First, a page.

This blog was created by the summer interns working in the Dumbarton Oaks Oral History Project to highlight some examples of the archived materials Dumbarton Oaks has to offer.
Jan Ziolkowski, Director of Dumbarton Oaks, inaugurated the Oral History Project in 2008 with the mission of interviewing and recording all people who are or have been significantly associated with Dumbarton Oaks and/or its founders, Mildred and Robert Woods Bliss. To date, the project has logged 100 interviews. These include sessions with former directors, directors of studies, fellows and scholars, staff members, gardeners, and people who knew Mildred and Robert Woods Bliss and the residential period of Dumbarton Oaks’s history.
Most of these were undertaken by eleven Harvard University summer interns who researched, conducted, and transcribed the interviews. In certain cases, current Dumbarton Oaks staff members agreed to interview colleagues in their fields of specialization, and these interviews decidedly benefited from what the interviewer knew of the person being interviewed. Although recorded in either audio or audio-video formats, the interviews are published as digital transcriptions.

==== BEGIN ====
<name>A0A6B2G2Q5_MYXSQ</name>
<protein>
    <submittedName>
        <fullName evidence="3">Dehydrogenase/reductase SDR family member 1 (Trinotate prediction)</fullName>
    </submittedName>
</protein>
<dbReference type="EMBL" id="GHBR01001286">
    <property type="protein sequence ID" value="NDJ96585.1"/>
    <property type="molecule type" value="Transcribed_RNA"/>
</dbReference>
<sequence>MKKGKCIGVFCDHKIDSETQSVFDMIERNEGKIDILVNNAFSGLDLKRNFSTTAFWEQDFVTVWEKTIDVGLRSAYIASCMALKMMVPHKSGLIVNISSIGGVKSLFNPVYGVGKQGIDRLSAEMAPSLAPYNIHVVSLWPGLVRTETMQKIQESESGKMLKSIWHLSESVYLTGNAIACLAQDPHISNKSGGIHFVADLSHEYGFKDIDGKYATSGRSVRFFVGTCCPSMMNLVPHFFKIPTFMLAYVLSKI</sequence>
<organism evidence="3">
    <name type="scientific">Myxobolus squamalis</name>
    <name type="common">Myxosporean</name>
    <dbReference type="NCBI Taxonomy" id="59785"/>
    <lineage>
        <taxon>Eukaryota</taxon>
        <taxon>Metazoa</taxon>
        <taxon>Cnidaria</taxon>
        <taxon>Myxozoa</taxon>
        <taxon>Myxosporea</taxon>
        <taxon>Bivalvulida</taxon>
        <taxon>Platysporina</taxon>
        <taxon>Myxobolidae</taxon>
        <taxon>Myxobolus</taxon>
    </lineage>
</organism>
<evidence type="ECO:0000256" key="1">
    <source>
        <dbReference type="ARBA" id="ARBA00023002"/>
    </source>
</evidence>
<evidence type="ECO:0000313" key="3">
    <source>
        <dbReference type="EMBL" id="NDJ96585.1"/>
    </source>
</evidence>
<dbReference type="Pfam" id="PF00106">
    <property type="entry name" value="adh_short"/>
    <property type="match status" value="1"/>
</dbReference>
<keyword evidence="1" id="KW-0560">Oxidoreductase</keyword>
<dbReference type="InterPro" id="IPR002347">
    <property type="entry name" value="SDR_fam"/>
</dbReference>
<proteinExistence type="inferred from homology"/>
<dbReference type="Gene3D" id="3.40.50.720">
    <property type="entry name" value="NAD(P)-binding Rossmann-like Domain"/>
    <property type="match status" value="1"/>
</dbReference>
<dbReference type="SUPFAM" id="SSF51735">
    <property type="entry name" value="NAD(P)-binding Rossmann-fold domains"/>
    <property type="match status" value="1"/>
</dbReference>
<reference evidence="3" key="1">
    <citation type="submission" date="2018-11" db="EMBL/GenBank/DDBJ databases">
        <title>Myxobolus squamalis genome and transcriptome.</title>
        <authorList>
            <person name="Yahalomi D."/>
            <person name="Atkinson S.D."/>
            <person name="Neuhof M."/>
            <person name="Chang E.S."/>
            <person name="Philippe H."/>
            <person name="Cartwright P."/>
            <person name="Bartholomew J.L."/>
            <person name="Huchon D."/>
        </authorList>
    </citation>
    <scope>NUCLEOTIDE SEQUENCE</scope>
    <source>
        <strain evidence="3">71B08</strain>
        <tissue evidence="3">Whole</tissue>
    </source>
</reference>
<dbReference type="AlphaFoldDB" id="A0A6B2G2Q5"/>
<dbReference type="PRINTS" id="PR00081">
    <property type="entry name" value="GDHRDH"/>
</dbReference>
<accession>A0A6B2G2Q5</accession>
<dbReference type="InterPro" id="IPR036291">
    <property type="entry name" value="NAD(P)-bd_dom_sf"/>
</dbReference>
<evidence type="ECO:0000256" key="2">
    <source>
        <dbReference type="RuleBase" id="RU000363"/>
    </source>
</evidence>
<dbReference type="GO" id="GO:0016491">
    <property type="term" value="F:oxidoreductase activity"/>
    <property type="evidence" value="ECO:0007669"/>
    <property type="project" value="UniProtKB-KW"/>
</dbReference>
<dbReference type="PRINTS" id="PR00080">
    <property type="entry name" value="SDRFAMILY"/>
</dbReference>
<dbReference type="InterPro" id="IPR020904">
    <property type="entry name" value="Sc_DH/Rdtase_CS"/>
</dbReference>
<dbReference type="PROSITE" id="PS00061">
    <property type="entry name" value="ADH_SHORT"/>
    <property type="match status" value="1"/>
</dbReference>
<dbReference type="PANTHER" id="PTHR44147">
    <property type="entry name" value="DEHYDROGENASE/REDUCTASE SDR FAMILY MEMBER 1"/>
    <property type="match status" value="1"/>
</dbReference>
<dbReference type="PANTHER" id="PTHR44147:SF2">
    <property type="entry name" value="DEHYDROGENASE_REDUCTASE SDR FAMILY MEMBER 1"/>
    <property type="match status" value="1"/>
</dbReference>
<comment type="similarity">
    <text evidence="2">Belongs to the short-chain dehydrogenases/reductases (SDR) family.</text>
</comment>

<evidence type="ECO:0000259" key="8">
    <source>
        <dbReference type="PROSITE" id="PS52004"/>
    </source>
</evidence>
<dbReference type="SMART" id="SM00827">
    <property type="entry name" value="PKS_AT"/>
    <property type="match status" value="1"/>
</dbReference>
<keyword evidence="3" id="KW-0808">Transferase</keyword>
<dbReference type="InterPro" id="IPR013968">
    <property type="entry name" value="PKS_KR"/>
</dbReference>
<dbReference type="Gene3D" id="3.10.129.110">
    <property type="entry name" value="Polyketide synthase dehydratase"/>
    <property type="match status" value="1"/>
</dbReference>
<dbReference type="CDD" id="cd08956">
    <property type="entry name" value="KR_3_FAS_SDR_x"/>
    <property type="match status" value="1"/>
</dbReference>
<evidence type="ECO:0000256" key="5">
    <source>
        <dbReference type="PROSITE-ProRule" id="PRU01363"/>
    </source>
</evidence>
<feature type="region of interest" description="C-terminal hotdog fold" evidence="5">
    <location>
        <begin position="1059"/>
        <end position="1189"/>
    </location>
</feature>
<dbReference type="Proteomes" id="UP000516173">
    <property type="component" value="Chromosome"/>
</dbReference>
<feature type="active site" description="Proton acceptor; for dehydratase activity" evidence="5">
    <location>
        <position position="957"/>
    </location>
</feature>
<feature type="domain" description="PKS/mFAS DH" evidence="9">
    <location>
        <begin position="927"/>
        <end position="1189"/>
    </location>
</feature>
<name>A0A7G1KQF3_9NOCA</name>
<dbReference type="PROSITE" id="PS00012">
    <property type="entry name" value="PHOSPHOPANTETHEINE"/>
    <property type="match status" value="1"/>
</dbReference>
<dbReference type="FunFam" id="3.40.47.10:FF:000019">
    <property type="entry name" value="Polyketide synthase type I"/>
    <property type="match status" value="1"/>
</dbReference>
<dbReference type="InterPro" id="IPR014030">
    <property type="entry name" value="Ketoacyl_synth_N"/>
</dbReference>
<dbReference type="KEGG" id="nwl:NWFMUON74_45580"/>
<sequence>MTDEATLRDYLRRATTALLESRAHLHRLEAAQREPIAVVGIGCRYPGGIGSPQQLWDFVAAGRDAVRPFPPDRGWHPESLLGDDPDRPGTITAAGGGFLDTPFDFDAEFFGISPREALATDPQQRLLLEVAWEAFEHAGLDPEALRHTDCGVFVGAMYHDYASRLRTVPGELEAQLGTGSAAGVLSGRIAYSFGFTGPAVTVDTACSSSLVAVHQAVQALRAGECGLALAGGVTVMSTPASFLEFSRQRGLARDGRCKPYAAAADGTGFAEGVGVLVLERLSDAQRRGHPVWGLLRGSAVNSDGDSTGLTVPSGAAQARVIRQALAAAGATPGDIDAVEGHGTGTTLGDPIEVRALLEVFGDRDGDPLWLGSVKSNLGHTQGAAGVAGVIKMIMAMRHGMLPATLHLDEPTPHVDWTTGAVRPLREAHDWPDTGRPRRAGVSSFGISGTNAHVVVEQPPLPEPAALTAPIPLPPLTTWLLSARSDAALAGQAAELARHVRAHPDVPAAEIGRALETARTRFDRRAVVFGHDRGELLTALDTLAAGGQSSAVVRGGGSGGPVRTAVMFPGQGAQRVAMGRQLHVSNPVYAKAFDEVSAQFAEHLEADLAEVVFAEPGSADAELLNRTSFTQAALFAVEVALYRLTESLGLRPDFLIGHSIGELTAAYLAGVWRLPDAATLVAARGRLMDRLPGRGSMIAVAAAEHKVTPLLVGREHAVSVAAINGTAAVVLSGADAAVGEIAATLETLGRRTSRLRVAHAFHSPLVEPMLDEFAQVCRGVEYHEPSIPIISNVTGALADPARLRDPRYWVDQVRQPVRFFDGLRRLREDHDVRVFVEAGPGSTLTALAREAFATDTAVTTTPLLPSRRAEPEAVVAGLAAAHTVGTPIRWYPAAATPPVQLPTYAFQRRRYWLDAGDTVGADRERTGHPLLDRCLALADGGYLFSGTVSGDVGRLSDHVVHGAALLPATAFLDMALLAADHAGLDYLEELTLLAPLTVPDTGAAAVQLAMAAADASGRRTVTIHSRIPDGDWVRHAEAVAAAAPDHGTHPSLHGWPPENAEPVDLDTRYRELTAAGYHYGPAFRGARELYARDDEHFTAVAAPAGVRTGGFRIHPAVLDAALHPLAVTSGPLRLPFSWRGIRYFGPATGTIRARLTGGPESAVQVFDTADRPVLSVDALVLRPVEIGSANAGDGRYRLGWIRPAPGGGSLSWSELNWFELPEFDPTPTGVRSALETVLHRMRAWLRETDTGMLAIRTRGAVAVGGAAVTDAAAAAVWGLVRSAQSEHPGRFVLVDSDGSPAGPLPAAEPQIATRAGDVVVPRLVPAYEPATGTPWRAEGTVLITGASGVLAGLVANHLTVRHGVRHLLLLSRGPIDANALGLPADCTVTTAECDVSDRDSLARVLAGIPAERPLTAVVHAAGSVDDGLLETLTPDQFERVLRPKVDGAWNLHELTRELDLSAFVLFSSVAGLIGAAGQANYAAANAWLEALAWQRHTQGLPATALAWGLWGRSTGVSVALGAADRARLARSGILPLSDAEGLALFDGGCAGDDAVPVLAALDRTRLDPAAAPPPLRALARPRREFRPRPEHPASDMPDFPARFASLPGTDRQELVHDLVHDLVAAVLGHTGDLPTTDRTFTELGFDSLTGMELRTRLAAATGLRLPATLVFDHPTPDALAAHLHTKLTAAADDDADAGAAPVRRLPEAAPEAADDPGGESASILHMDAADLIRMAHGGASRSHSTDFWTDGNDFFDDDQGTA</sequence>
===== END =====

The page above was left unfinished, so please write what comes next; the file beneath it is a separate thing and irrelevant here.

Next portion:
Oral history interviews offer an organization the opportunity to recapture its past and increase its institutional memory. In such interviews, people formerly associated with an organization speak of their past experiences, of their successes, and perhaps even of their failures. The record of these memories, captured on audio- and videotape, often provides a more personal, even colorful addendum to what is otherwise the drab official record preserved in the minutes and office correspondence of an institution’s archives. From oral history interviews, an organization can gain a better sense of what it looked like at certain points in time, and, indeed, where it thought it was headed at those times. Of course, in these interviews, memories and perceptions sometimes prove to be at odds with the historical record. But even differing perspectives are invaluable, as they bring to light a sense of what possibly could have been, at least according to the person interviewed. Unfortunately, the human life span puts boundaries on the institutional memory that can be collected with oral history interviews. With each obituary notice of someone not interviewed comes the sad realization that this person’s memories are now irretrievable. For those individuals whom the project was able to interview, the recording and transcript serves as one more lasting legacy.
This blog contains brief biographies of interviewees and some excerpts from their interviews. Complete transcripts are available on the Dumbarton Oaks website. The hope is that this will provide a helpful starting place for examining the oral history of Dumbarton Oaks and will lead to further exploration into the the records of a previous generation.